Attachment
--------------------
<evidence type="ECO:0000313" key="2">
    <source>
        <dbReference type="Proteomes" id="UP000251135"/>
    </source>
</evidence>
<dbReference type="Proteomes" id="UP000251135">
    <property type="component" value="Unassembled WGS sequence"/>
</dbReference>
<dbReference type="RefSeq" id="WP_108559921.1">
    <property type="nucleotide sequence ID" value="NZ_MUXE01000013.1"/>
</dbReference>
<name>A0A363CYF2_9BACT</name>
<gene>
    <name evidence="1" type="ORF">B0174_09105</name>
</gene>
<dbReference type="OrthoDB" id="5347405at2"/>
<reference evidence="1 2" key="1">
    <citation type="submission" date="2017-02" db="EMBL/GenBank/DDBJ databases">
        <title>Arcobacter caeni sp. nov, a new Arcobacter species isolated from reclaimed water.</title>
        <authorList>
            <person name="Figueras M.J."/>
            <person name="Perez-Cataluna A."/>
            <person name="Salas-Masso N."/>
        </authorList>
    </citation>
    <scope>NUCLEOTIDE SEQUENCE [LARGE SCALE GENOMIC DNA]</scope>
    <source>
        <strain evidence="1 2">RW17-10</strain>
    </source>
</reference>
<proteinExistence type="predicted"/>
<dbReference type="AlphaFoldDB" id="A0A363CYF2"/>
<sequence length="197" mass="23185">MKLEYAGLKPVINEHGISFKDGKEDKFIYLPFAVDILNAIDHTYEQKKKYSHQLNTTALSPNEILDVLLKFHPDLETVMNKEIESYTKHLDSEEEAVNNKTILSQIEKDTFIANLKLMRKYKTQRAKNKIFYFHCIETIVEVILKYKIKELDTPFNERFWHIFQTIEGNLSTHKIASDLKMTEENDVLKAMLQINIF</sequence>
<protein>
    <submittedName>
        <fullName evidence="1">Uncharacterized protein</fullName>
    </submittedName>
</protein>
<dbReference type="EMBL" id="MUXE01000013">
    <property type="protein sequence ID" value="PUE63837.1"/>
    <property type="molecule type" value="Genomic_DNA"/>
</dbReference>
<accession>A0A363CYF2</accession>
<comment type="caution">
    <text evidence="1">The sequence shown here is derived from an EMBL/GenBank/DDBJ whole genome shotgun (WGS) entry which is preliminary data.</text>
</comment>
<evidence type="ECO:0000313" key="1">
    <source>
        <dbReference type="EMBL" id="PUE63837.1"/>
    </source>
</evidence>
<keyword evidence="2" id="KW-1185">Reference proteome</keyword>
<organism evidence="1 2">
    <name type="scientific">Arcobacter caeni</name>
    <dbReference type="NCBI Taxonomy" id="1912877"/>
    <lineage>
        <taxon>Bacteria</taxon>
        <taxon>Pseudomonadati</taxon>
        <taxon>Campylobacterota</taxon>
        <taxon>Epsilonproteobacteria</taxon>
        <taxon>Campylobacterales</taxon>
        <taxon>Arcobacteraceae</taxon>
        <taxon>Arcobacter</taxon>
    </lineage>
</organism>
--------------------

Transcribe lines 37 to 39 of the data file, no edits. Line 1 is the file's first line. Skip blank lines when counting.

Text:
    </submittedName>
</protein>
<dbReference type="EMBL" id="MUXE01000013">